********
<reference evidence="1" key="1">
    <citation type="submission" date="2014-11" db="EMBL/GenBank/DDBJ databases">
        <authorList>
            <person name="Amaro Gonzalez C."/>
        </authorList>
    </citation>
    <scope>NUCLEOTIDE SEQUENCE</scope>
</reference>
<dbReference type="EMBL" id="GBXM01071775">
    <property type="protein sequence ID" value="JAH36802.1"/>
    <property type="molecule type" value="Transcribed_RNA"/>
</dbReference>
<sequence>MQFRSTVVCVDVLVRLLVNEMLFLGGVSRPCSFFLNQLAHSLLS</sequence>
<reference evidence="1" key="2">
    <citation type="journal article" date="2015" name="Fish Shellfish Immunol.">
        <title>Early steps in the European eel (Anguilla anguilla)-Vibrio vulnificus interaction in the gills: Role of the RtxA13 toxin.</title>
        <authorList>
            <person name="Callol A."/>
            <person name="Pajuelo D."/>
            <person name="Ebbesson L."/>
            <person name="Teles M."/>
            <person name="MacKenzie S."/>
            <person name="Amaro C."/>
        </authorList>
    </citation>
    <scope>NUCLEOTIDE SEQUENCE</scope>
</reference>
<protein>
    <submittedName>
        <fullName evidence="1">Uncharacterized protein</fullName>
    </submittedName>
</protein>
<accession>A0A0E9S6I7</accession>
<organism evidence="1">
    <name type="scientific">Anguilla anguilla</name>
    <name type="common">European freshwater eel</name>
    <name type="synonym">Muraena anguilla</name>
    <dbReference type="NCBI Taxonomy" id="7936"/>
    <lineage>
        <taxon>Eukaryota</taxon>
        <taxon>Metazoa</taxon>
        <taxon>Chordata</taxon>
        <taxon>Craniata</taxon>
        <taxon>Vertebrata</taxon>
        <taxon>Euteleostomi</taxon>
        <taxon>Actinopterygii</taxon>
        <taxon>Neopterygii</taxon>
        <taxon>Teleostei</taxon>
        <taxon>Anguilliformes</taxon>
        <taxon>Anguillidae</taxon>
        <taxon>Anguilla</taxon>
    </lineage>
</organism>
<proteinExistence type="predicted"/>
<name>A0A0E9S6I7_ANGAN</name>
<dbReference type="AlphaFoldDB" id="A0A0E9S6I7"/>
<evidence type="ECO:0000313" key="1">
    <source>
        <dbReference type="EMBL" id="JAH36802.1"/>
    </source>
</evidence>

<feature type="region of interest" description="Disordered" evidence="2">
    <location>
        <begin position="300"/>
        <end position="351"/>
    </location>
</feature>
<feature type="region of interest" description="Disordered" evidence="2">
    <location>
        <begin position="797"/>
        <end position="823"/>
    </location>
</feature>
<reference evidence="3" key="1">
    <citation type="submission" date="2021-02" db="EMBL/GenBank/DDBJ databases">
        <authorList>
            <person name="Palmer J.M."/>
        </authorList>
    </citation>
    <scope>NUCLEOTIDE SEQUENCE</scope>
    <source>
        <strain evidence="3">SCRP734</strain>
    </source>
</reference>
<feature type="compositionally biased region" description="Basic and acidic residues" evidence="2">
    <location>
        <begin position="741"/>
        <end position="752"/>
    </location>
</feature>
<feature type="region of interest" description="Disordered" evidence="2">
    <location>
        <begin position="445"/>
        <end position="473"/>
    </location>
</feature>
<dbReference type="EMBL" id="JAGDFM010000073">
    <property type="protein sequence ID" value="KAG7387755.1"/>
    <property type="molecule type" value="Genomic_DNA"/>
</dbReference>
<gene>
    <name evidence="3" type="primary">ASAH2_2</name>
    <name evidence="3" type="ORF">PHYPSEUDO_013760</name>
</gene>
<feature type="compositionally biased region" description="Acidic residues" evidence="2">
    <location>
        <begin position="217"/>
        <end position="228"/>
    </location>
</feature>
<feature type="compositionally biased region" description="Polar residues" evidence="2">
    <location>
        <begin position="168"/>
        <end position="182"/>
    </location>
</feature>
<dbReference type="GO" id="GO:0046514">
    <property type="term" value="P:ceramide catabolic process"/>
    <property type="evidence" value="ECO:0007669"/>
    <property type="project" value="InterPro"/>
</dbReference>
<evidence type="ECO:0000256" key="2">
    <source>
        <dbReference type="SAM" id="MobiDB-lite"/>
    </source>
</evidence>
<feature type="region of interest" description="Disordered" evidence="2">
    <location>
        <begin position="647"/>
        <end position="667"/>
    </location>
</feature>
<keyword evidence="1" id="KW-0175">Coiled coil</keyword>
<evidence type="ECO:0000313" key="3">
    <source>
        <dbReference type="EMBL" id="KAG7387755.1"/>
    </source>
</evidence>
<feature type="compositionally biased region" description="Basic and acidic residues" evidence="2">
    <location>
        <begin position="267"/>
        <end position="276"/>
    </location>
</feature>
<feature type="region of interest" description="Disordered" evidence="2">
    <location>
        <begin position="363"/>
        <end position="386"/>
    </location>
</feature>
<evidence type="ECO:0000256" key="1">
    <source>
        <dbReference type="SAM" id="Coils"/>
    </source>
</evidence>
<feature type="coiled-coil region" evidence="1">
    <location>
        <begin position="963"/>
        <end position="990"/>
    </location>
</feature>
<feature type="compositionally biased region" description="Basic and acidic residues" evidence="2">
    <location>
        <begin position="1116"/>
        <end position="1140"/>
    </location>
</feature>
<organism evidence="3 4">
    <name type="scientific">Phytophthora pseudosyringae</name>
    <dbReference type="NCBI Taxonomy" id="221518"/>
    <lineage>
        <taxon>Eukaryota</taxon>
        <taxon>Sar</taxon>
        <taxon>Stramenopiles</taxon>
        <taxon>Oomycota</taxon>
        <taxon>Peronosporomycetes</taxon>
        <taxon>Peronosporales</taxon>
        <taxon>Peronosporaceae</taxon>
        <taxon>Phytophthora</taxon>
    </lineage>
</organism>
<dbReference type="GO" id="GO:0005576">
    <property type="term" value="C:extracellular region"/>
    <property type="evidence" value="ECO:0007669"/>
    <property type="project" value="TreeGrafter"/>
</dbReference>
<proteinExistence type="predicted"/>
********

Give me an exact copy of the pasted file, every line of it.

<reference evidence="1" key="1">
    <citation type="submission" date="2014-11" db="EMBL/GenBank/DDBJ databases">
        <authorList>
            <person name="Amaro Gonzalez C."/>
        </authorList>
    </citation>
    <scope>NUCLEOTIDE SEQUENCE</scope>
</reference>
<dbReference type="EMBL" id="GBXM01071775">
    <property type="protein sequence ID" value="JAH36802.1"/>
    <property type="molecule type" value="Transcribed_RNA"/>
</dbReference>
<sequence>MQFRSTVVCVDVLVRLLVNEMLFLGGVSRPCSFFLNQLAHSLLS</sequence>
<reference evidence="1" key="2">
    <citation type="journal article" date="2015" name="Fish Shellfish Immunol.">
        <title>Early steps in the European eel (Anguilla anguilla)-Vibrio vulnificus interaction in the gills: Role of the RtxA13 toxin.</title>
        <authorList>
            <person name="Callol A."/>
            <person name="Pajuelo D."/>
            <person name="Ebbesson L."/>
            <person name="Teles M."/>
            <person name="MacKenzie S."/>
            <person name="Amaro C."/>
        </authorList>
    </citation>
    <scope>NUCLEOTIDE SEQUENCE</scope>
</reference>
<protein>
    <submittedName>
        <fullName evidence="1">Uncharacterized protein</fullName>
    </submittedName>
</protein>
<accession>A0A0E9S6I7</accession>
<organism evidence="1">
    <name type="scientific">Anguilla anguilla</name>
    <name type="common">European freshwater eel</name>
    <name type="synonym">Muraena anguilla</name>
    <dbReference type="NCBI Taxonomy" id="7936"/>
    <lineage>
        <taxon>Eukaryota</taxon>
        <taxon>Metazoa</taxon>
        <taxon>Chordata</taxon>
        <taxon>Craniata</taxon>
        <taxon>Vertebrata</taxon>
        <taxon>Euteleostomi</taxon>
        <taxon>Actinopterygii</taxon>
        <taxon>Neopterygii</taxon>
        <taxon>Teleostei</taxon>
        <taxon>Anguilliformes</taxon>
        <taxon>Anguillidae</taxon>
        <taxon>Anguilla</taxon>
    </lineage>
</organism>
<proteinExistence type="predicted"/>
<name>A0A0E9S6I7_ANGAN</name>
<dbReference type="AlphaFoldDB" id="A0A0E9S6I7"/>
<evidence type="ECO:0000313" key="1">
    <source>
        <dbReference type="EMBL" id="JAH36802.1"/>
    </source>
</evidence>

<feature type="region of interest" description="Disordered" evidence="2">
    <location>
        <begin position="300"/>
        <end position="351"/>
    </location>
</feature>
<feature type="region of interest" description="Disordered" evidence="2">
    <location>
        <begin position="797"/>
        <end position="823"/>
    </location>
</feature>
<reference evidence="3" key="1">
    <citation type="submission" date="2021-02" db="EMBL/GenBank/DDBJ databases">
        <authorList>
            <person name="Palmer J.M."/>
        </authorList>
    </citation>
    <scope>NUCLEOTIDE SEQUENCE</scope>
    <source>
        <strain evidence="3">SCRP734</strain>
    </source>
</reference>
<feature type="compositionally biased region" description="Basic and acidic residues" evidence="2">
    <location>
        <begin position="741"/>
        <end position="752"/>
    </location>
</feature>
<feature type="region of interest" description="Disordered" evidence="2">
    <location>
        <begin position="445"/>
        <end position="473"/>
    </location>
</feature>
<dbReference type="EMBL" id="JAGDFM010000073">
    <property type="protein sequence ID" value="KAG7387755.1"/>
    <property type="molecule type" value="Genomic_DNA"/>
</dbReference>
<gene>
    <name evidence="3" type="primary">ASAH2_2</name>
    <name evidence="3" type="ORF">PHYPSEUDO_013760</name>
</gene>
<feature type="compositionally biased region" description="Acidic residues" evidence="2">
    <location>
        <begin position="217"/>
        <end position="228"/>
    </location>
</feature>
<feature type="compositionally biased region" description="Polar residues" evidence="2">
    <location>
        <begin position="168"/>
        <end position="182"/>
    </location>
</feature>
<dbReference type="GO" id="GO:0046514">
    <property type="term" value="P:ceramide catabolic process"/>
    <property type="evidence" value="ECO:0007669"/>
    <property type="project" value="InterPro"/>
</dbReference>
<evidence type="ECO:0000256" key="2">
    <source>
        <dbReference type="SAM" id="MobiDB-lite"/>
    </source>
</evidence>
<feature type="region of interest" description="Disordered" evidence="2">
    <location>
        <begin position="647"/>
        <end position="667"/>
    </location>
</feature>
<keyword evidence="1" id="KW-0175">Coiled coil</keyword>
<evidence type="ECO:0000313" key="3">
    <source>
        <dbReference type="EMBL" id="KAG7387755.1"/>
    </source>
</evidence>
<feature type="compositionally biased region" description="Basic and acidic residues" evidence="2">
    <location>
        <begin position="267"/>
        <end position="276"/>
    </location>
</feature>
<feature type="region of interest" description="Disordered" evidence="2">
    <location>
        <begin position="363"/>
        <end position="386"/>
    </location>
</feature>
<evidence type="ECO:0000256" key="1">
    <source>
        <dbReference type="SAM" id="Coils"/>
    </source>
</evidence>
<feature type="coiled-coil region" evidence="1">
    <location>
        <begin position="963"/>
        <end position="990"/>
    </location>
</feature>
<feature type="compositionally biased region" description="Basic and acidic residues" evidence="2">
    <location>
        <begin position="1116"/>
        <end position="1140"/>
    </location>
</feature>
<organism evidence="3 4">
    <name type="scientific">Phytophthora pseudosyringae</name>
    <dbReference type="NCBI Taxonomy" id="221518"/>
    <lineage>
        <taxon>Eukaryota</taxon>
        <taxon>Sar</taxon>
        <taxon>Stramenopiles</taxon>
        <taxon>Oomycota</taxon>
        <taxon>Peronosporomycetes</taxon>
        <taxon>Peronosporales</taxon>
        <taxon>Peronosporaceae</taxon>
        <taxon>Phytophthora</taxon>
    </lineage>
</organism>
<dbReference type="GO" id="GO:0005576">
    <property type="term" value="C:extracellular region"/>
    <property type="evidence" value="ECO:0007669"/>
    <property type="project" value="TreeGrafter"/>
</dbReference>
<proteinExistence type="predicted"/>